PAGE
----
Unlike the previous two principles, there is no level of intellectual rigor that can resolve this fact, although an idea from political philosopher John Rawls comes close. His notion of the Veil of Ignorance proposed that ethical thinkers imagine they had not yet been born, then craft a policy that would be fair regardless what segment of society they were eventually born into. In this case, the resulting policy would be a detail-oriented balance of public and private needs, protecting the individuals with a reasonable expectation of privacy while also providing the public with sufficient information.

CONCLUSION

If all that sounds complicated, that’s because it is. Difficult problems do not have simple solutions. The conflict between privacy and transparency is extraordinarily challenging, with the proper resolution often turning on a single, otherwise insignificant detail. Clear answers are often elusive, and often undesirable when found.

The process of democracy requires an obvious, clear answer less than it does an intelligent, informed process.

My hope is that my testimony today will help clarify some of the difficulties inherent to crafting such a process. After all, every important decision comes with its challenges, although the particular challenges may vary with the individual, the values in play, and the situation as a whole. By using our framework to evaluate the question, however, the points of conflict become clearer. Even if it does not lead to an obvious answer, the process almost always leads to a more productive discussion.

On that note, and in conclusion, I would be derelict in my duty as a practicing ethicist if I didn’t highlight how it necessarily requires bipartisan cooperation to resolve ethical issues. One entity cannot force another to be ethical. It must be a collaborative effort. The moment the authority to force that behavior exists, we’re no longer talking about ethics at all. We’re talking about compliance. Somehow politics has become divorced from the art of the possible—the principled, hard-fought compromise—and the notion of compromise reduced to the moral equivalent of capitulation or, worse, complicity. If we want to move forward as a state, and a nation, we need to stop judging ethical issues against a partisan divide, and start working together to find the right answers.

Thank you for the opportunity to contribute our expertise to this hearing, and I look forward to answering any questions you may have.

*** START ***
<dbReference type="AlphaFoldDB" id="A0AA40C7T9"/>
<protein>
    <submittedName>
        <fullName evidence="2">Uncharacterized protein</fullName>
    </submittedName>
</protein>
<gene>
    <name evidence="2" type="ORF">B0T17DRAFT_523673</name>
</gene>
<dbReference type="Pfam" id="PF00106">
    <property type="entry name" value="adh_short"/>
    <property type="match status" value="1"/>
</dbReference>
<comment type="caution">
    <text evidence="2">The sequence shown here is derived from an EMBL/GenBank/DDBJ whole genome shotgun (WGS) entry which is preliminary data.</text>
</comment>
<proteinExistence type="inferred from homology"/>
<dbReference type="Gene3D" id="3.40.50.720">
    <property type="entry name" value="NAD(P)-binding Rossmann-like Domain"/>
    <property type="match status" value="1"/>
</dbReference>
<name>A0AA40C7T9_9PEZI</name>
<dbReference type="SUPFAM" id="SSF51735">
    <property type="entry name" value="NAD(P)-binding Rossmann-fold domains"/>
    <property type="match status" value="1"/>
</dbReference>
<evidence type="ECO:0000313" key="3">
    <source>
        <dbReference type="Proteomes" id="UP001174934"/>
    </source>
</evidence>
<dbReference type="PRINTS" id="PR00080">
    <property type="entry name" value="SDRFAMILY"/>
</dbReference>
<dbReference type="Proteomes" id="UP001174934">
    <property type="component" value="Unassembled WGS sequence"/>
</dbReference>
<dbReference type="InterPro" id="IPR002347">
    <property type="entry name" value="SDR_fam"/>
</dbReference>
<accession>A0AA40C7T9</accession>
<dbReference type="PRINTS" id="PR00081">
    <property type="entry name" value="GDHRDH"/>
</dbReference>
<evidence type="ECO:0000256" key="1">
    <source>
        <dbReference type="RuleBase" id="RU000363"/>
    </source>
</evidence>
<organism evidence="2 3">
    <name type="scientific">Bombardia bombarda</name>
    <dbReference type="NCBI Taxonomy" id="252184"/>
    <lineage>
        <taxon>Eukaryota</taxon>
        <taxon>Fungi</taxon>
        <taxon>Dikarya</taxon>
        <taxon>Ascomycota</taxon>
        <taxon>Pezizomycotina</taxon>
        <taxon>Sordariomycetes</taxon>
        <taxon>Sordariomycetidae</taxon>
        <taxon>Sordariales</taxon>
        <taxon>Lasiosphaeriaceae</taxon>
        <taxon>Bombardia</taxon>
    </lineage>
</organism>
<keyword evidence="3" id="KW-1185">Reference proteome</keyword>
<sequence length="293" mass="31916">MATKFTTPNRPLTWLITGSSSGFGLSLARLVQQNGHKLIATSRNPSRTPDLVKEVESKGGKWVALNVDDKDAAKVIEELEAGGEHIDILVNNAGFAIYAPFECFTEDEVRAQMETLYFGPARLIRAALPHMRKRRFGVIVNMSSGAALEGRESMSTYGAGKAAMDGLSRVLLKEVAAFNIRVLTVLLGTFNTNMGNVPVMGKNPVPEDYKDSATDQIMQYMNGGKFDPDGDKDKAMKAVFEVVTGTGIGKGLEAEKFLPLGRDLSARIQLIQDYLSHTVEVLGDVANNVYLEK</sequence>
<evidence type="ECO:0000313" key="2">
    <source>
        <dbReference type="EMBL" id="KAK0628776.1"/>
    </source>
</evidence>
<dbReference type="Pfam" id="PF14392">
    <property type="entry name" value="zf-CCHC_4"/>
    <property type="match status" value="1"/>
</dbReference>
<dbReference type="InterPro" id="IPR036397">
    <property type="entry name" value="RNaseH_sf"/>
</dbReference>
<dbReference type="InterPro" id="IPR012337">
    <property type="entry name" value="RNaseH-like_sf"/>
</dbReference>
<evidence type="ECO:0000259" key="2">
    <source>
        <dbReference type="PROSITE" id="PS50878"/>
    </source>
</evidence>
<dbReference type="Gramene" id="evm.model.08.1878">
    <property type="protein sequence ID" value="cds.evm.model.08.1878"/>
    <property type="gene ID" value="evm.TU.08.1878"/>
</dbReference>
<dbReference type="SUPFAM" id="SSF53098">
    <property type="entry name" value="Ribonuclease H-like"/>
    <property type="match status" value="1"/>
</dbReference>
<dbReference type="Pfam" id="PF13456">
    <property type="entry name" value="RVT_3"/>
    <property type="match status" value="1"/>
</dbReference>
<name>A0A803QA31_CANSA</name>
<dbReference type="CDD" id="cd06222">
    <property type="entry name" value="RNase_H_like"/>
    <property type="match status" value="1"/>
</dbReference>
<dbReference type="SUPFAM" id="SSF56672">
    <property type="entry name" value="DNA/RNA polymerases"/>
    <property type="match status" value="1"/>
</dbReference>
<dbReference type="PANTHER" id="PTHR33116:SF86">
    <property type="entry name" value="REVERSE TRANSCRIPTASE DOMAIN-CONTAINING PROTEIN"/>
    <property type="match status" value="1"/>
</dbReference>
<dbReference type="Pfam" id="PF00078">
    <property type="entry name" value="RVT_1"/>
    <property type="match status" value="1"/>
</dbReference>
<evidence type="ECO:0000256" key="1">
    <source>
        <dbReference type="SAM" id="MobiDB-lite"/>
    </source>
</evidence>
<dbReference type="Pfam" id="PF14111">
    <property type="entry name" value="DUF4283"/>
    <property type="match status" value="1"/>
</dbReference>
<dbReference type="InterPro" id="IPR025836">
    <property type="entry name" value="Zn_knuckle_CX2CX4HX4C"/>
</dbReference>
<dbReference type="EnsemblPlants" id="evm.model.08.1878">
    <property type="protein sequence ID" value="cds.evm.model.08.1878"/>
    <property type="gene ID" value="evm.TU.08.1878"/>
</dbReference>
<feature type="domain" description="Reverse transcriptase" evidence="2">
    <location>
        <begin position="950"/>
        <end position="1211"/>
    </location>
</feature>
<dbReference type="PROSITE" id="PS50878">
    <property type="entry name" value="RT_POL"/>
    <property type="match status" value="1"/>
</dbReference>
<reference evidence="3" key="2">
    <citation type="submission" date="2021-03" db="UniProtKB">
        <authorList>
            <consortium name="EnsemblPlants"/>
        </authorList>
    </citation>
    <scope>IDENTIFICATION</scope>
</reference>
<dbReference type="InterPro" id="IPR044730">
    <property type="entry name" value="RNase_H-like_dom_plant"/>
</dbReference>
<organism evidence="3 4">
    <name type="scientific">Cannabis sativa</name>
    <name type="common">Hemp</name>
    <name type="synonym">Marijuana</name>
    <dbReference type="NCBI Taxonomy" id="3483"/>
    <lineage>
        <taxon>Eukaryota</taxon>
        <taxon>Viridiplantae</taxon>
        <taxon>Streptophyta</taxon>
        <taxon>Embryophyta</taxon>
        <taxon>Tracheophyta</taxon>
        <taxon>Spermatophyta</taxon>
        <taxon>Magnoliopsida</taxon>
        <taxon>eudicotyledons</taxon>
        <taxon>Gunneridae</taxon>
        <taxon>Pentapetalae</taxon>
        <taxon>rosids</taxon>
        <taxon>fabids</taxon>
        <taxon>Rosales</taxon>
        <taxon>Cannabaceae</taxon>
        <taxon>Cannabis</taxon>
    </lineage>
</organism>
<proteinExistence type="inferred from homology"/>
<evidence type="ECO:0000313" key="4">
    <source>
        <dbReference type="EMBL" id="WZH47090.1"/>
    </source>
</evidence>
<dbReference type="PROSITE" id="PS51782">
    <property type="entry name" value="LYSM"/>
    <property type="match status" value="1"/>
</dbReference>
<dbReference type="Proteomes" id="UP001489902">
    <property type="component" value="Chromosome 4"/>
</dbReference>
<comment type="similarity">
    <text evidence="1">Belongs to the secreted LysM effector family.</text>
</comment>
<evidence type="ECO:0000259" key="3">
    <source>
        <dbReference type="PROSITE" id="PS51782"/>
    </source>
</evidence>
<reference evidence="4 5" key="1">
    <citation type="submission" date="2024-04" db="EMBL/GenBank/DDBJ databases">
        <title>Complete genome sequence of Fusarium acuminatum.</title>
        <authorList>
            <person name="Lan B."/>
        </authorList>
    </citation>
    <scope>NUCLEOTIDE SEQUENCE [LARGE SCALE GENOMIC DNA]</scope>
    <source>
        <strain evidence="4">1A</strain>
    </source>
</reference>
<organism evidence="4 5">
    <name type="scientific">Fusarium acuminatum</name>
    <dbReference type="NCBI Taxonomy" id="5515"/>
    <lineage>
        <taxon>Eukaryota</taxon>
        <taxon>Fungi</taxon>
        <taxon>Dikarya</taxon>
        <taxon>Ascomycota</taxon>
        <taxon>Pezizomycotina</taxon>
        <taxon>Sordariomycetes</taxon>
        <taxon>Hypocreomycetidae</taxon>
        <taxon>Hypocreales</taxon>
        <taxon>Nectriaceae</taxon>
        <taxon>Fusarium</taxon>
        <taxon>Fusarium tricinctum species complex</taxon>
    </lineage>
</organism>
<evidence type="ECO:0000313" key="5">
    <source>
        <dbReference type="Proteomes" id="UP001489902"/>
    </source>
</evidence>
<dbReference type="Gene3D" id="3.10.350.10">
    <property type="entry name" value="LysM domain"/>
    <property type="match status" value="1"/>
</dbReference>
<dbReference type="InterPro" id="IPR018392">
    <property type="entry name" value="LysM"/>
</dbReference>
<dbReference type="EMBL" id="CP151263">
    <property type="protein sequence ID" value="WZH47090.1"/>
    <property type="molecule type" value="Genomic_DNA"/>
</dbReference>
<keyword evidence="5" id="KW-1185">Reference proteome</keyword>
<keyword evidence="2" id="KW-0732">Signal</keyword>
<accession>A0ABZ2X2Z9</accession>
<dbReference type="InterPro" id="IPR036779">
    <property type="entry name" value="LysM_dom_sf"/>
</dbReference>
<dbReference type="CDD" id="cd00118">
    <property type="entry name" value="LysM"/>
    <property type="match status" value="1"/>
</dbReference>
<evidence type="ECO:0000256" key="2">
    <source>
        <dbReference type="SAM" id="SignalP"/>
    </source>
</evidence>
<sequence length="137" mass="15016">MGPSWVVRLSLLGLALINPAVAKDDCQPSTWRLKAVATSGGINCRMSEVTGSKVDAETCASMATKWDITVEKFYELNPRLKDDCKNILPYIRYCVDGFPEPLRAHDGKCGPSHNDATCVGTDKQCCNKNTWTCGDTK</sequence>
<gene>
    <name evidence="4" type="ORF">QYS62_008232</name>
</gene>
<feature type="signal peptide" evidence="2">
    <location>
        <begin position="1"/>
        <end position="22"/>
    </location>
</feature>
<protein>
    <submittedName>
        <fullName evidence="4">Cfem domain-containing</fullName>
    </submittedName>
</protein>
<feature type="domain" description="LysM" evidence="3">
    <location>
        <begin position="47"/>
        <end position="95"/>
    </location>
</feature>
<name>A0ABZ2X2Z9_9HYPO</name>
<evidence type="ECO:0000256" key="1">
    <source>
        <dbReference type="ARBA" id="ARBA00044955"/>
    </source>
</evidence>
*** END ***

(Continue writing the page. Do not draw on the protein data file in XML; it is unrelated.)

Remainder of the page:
Legislative Testimony Draft | Institute for Global Ethics


via Legislative Testimony Draft | Institute for Global Ethics

President Gray’s Testimony Before the Wisconsin State Assembly

STATEMENT OF

ANTHONY J. GRAY

CHIEF EXECUTIVE OFFICER AND PRESIDENT

INSTITUTE FOR GLOBAL ETHICS

BEFORE THE

ASSEMBLY COMMITTEE ON CONSTITUTION AND ETHICS

WISCONSIN STATE ASSEMBLY

FEBRUARY 27, 2018

PRIVATE PRIVILEGE VS. PUBLIC RIGHT: FRAMING ETHICAL DECISIONS

Thank you for asking me to speak here today, it’s truly an honor. My name is Anthony Gray, and I’m the President and CEO of the Institute for Global Ethics, an ethics thinktank headquartered in Middleton, WI. I’ve run IGE for the past five years, prior to which I served as Global Compliance Officer at Sikorsky Aircraft Corporation, where my responsibilities included internal investigations, ethics education and training, legal and regulatory compliance, enterprise risk management, as well as serving as chief ethics and compliance officer. Before that I was a member of the energy and finance departments at the law firm of Day Pitney LLP of Hartford, Connecticut, and, while in law school here at UW, served as Judicial Intern for Chief Justice Shirley S. Abrahamson of the Wisconsin Supreme Court.

I currently serve on the Wisconsin State Bar Association Board of Governors, am past-President of the Nonresident Lawyers Division of the Wisconsin State Bar, and have previously served on boards of Lawyers for Children America, Community Health Services of Hartford, Hartford Community Loan Fund (CDFI). I was also a Commissioner of the Hartford Economic Development Commission, and am currently a board member at Forward Community Investments in Madison. Along with my J.D., I’ve received an M.A.R. in Ethics from Yale Divinity School and a BGS from the University of Connecticut.

Thank you again for having me.